McFarland and Auburn had very similar histories, as both were based in Indian and both had worked in the carriage trade before switching to horseless carriages. While Auburn would gain fame via its Boattail Speedster and its association with the Auburn Cord Duesenberg conglomerate, Mcfarland’s niche was on the exclusive, large, and luxurious automotive landscape. A pair of McFarlands would place within the top five at the Indianapolis Labor Day races in 1910, just a year after they were founded. At the inaugural Indianapolis 500 race in 1911, a McFarlan led the race for a brief time after the pace car pulled off the track, and although it would finish the race, it did not place.
McFarland manufactured carriages from the mid-1850s until 1909, when Harry McFarland created his first automobile. Although they quickly found success with racing, that was not the company’s main focus, rather they specialized in building limited quantities of high-end automobiles, clothed with coachwork created in-house. 1924 was the company’s peak year of production, and just 278 cars of all models and body styles were built.
McFarlan of Connersville, Indiana, manufactured automobiles from 1910 through 1928. Production often hovered around 150 to 200 automobiles annually and was always powered by at least six cylinders. Wheelbase sizes initially measured 120 inches before growing to 132- and 1936 inches by the mid-1910s, peaking at 141 inches.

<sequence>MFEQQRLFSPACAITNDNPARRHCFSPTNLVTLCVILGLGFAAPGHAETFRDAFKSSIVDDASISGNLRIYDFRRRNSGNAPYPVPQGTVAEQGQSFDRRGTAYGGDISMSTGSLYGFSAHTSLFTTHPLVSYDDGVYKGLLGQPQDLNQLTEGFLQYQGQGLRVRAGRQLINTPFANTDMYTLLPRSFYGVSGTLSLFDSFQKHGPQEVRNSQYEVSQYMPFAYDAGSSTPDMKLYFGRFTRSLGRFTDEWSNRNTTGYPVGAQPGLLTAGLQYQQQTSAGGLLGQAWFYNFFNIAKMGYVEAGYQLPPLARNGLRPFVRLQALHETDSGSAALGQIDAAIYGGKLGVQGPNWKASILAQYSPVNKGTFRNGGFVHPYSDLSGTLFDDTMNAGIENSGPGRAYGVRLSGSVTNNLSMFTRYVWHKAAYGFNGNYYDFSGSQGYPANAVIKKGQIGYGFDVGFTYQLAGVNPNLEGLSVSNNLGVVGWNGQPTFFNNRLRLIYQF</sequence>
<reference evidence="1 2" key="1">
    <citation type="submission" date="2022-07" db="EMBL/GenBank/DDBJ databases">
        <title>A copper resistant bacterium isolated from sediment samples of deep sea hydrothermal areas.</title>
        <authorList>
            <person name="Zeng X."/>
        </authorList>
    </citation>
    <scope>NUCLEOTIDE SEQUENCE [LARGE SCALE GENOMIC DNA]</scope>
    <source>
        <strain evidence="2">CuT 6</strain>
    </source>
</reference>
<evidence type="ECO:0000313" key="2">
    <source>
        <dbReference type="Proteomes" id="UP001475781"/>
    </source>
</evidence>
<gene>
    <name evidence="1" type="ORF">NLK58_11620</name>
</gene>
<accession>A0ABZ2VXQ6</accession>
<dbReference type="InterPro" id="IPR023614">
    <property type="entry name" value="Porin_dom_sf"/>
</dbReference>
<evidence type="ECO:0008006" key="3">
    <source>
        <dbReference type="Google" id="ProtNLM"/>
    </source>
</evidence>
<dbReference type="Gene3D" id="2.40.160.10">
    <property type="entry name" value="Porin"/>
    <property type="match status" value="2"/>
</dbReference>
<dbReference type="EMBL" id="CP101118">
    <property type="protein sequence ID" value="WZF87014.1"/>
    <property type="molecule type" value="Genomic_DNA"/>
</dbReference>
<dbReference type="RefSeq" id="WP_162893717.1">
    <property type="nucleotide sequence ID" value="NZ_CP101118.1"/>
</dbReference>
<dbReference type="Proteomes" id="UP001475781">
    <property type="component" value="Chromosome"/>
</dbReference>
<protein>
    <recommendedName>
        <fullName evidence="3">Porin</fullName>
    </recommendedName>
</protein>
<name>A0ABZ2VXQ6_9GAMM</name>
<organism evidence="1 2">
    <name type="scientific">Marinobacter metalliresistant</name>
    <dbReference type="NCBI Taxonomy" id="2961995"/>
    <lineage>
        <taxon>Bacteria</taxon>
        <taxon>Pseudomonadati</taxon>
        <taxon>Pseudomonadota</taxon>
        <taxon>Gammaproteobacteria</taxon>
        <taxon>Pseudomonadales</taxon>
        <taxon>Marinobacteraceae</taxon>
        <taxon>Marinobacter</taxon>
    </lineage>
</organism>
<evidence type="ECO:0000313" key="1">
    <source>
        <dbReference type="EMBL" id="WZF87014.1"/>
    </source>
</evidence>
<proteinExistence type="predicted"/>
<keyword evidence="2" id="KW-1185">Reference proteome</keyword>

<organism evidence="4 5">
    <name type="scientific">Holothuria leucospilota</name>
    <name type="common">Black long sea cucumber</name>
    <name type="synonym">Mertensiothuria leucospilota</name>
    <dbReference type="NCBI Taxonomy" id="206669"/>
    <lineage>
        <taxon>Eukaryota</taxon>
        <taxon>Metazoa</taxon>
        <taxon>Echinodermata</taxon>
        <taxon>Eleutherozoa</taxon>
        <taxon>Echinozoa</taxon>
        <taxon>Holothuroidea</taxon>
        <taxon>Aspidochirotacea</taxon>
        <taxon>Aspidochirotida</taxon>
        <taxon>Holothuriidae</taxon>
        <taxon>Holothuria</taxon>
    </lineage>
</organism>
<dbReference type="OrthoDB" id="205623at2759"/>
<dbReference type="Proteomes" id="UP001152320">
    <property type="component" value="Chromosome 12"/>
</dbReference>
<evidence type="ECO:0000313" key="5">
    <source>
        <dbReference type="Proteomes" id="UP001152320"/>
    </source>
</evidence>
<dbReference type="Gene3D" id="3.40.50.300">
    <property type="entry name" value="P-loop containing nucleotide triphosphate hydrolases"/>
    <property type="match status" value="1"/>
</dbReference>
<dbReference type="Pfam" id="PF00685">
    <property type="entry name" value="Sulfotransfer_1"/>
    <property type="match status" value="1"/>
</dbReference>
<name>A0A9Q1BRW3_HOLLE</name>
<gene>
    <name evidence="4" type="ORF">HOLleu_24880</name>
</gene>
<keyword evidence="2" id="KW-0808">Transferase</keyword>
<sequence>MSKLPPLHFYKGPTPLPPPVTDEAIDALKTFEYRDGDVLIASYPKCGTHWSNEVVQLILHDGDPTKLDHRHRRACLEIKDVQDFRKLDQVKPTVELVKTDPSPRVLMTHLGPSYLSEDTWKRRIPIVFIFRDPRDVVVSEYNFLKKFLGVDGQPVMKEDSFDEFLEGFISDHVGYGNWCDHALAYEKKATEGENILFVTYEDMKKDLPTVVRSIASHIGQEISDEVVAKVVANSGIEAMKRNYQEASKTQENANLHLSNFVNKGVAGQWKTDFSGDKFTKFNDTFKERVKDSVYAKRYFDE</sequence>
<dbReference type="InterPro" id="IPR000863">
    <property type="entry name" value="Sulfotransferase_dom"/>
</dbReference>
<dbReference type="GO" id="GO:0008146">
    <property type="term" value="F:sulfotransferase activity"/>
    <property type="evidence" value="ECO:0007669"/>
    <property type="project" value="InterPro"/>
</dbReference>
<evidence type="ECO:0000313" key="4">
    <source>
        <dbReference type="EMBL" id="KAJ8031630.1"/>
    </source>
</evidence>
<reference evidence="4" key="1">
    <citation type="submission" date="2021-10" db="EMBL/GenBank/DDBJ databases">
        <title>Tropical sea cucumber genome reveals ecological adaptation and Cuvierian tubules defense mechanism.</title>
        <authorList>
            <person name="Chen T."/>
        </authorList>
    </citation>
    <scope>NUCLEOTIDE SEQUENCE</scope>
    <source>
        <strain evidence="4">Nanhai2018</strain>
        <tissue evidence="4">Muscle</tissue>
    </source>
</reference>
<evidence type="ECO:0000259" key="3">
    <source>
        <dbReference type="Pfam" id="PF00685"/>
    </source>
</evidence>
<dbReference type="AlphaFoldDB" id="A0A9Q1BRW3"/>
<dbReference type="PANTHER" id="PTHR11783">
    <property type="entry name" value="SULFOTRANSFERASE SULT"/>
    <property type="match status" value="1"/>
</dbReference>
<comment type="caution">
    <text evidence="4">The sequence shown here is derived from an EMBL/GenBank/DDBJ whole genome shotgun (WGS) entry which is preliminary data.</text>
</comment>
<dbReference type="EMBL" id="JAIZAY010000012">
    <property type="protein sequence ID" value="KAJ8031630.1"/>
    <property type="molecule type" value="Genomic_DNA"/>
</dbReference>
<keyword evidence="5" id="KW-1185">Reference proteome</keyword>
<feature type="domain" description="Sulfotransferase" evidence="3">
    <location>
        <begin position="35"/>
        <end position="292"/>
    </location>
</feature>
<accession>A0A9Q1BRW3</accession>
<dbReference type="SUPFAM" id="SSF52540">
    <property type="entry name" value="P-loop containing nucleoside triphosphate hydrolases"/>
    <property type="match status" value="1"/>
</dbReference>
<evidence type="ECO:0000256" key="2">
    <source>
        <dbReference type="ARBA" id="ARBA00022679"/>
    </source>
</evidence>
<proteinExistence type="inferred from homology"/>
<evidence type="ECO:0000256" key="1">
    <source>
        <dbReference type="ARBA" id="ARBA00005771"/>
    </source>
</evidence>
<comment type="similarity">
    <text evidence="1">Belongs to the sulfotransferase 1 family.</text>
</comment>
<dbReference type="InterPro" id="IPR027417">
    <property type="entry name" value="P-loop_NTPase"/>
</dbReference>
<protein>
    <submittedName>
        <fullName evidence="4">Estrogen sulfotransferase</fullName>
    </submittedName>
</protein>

The Twin-Valve Six model was introduced in 1921 and featured 18 spark plugs, triple ignition, and developed one-hundred and twenty horsepower. Demonstrating their engineering prowess, the engine was built in-house. A Single-Valve model was introduced in 1924 that was less powerful but also less expensive. Although it was priced several thousand dollars less than its larger and more powerful siblings, sales were slow and the model was axed by 1926. Another attempt was made to break into the lower-cost price segment with a range of models powered by Lycoming straight-8 engines. Although sales were better than the Single Valve models, it was too little too late. Both Harry McFarlan and his long-time associate Burt Barrows passed away in 1928, followed closely by the demise of the McFarlan company. The assets and facilities were acquired by Errett Lobban Cord who would use them to construct his new Duesenberg Model J.
A number of celebrities owned a McFarlan, including Jack Dempsey, Al Capone, Fatty Arbuckle, and Paul Whiteman.